Second, the quiescence, indeed surrender in an orgy of class collaboration, by most trade union leaders for the last three decades, and the degeneration of the Labor Party from a capitalist workers’ party to a capitalist party, has seen the organised left decline and has destroyed both the idea and the actuality of class and social struggle. The economic neoliberalism of the Greens, seen most clearly in the market fundamentalism of the carbon tax and emerging again in the internal debates they are having over indexing fuel excise, is no way forward for the working class and the left.

Mainstream media, as a major element in the capitalist system, and the propagandist of capitalist ideas day in day out among the mass of people, ideas that do reflect in part the lived reality of workers in society, must of necessity be part of that separation of the politicians and the majority people and the process of papering over those differences by echoing the othering.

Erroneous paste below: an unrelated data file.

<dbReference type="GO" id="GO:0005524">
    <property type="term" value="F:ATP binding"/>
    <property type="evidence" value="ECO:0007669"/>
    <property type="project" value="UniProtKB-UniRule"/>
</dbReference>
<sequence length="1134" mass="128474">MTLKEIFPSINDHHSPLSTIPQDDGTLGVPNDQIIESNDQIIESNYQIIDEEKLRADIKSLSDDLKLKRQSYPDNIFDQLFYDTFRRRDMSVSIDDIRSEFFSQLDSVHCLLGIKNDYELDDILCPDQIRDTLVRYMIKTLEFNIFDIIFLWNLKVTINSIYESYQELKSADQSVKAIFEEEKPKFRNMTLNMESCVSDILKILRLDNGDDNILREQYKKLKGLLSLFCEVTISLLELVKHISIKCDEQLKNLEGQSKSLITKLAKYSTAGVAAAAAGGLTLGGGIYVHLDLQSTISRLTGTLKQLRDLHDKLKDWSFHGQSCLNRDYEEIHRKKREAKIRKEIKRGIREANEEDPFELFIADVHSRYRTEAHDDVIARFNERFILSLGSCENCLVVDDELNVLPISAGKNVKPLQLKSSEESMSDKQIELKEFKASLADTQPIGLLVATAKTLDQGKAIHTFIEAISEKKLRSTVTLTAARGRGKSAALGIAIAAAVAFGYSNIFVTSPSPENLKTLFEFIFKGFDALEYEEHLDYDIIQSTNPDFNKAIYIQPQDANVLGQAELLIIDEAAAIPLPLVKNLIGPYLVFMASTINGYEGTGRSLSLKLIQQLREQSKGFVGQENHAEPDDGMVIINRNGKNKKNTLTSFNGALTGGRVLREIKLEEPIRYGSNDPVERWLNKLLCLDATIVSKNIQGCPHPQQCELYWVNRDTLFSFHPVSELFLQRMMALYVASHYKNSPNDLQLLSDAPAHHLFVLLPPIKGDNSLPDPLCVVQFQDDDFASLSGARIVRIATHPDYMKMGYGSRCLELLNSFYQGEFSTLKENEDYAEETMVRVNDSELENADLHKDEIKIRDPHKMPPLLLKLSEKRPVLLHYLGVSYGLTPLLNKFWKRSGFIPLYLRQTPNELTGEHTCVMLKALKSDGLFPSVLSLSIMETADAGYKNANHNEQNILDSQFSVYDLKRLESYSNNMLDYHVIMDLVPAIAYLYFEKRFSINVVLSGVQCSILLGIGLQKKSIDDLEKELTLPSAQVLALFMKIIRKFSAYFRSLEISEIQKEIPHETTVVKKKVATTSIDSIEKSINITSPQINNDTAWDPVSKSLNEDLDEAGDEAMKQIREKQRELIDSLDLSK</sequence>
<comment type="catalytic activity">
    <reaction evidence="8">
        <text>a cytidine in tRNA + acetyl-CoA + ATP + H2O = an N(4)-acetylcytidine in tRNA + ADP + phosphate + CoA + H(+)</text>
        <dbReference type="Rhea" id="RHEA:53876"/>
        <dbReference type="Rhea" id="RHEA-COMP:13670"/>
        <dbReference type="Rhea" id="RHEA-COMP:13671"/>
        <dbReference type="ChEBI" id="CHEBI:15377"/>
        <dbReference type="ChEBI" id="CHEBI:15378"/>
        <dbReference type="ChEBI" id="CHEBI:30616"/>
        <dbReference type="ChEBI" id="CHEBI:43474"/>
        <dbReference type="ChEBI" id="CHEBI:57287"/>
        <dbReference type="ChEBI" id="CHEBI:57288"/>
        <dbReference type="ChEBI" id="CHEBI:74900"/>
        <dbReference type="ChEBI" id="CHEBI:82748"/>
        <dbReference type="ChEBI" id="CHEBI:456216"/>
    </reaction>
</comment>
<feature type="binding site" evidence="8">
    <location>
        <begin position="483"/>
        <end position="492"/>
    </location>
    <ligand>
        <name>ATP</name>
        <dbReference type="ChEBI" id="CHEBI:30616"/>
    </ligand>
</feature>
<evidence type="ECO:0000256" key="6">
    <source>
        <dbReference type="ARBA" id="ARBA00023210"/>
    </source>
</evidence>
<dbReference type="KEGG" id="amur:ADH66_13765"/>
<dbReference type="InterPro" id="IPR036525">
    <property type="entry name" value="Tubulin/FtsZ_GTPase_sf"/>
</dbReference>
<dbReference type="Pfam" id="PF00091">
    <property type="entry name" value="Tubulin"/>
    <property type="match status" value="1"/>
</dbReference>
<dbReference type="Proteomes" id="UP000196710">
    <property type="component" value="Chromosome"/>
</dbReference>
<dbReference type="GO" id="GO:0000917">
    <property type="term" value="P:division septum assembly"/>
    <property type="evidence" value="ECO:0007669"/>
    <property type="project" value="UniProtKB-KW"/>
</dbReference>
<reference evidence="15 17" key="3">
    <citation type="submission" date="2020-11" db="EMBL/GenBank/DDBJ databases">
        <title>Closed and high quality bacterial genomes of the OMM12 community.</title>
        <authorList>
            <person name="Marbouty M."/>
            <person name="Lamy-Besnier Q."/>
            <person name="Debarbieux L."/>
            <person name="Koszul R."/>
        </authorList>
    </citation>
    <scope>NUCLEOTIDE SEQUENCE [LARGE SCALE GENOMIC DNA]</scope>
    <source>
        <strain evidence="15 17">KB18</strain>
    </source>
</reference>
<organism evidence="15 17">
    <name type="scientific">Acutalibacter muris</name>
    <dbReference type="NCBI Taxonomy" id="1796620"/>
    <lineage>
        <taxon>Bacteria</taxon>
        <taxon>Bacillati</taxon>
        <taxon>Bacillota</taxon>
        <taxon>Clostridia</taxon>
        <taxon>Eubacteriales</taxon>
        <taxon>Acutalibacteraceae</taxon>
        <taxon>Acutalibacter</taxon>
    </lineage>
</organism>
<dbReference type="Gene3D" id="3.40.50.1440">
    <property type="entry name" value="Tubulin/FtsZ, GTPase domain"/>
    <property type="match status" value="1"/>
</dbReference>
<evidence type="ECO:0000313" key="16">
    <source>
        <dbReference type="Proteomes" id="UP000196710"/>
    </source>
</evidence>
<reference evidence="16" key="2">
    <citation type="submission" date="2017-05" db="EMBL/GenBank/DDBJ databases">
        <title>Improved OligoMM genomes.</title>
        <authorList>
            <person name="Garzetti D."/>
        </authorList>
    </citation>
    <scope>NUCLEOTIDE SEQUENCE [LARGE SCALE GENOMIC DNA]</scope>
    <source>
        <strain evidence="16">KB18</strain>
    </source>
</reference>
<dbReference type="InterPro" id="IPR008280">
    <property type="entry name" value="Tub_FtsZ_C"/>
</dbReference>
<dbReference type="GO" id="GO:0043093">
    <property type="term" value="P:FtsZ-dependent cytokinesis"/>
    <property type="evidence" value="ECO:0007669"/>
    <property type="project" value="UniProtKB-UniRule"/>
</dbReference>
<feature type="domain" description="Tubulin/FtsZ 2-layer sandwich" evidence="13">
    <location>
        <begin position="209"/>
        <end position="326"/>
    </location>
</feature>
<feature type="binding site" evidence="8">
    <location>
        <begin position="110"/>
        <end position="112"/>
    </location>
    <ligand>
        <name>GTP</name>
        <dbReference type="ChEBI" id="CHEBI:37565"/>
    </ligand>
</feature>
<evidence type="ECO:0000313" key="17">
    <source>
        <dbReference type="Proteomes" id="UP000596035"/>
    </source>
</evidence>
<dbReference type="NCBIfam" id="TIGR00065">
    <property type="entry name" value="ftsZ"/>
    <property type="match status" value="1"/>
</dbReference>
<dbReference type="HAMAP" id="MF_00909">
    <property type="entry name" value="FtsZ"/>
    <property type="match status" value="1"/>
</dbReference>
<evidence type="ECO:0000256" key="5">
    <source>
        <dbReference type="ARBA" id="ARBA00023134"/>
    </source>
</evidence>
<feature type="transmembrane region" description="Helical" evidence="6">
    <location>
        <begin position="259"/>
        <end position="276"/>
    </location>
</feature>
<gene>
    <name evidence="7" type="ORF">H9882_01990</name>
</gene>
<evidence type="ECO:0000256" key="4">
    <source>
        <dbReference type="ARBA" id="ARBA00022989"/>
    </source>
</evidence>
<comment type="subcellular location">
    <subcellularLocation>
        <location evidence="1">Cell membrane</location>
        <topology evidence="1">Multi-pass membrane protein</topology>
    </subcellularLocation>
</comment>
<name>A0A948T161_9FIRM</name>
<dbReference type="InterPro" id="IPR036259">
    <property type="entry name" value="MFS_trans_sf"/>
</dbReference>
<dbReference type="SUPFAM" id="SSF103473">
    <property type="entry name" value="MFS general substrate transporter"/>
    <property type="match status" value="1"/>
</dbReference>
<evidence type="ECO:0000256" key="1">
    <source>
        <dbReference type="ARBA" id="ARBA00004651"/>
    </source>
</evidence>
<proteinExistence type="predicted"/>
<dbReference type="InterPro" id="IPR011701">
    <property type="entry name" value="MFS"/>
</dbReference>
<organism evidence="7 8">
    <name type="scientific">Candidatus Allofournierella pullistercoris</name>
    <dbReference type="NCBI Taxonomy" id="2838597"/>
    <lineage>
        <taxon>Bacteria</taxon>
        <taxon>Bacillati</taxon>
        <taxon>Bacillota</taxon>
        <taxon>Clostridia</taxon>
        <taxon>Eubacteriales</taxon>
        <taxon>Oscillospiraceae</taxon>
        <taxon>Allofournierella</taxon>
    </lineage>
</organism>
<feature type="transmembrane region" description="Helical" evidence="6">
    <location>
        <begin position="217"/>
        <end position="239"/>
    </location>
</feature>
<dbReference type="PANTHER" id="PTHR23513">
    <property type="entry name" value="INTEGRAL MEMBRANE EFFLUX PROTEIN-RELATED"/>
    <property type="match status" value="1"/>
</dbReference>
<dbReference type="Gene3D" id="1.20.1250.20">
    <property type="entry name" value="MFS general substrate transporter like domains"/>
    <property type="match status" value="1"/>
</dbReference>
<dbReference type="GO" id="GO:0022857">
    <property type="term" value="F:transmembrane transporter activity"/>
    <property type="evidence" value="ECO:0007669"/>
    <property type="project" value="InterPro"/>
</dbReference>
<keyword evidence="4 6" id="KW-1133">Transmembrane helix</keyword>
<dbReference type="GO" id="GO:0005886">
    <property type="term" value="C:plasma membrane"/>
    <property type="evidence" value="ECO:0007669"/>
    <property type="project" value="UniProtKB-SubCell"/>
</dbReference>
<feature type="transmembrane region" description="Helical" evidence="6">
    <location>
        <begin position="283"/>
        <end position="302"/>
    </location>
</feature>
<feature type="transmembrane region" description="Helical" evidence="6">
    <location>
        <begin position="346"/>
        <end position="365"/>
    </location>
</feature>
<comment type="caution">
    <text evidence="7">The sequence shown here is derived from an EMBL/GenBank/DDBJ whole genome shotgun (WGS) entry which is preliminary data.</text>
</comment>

Yet it is the very essence of the lived reality of capitalism that sees workers yearn for a better world, one with improved health care and public education, better roads and train lines, looking after pensioners, the disabled and equality for gays and lesbians. This social democratic yearning crashes into the reality of capitalism and the reassertion since the late 60s and early 70s of the tendency of the rate of profit to fall.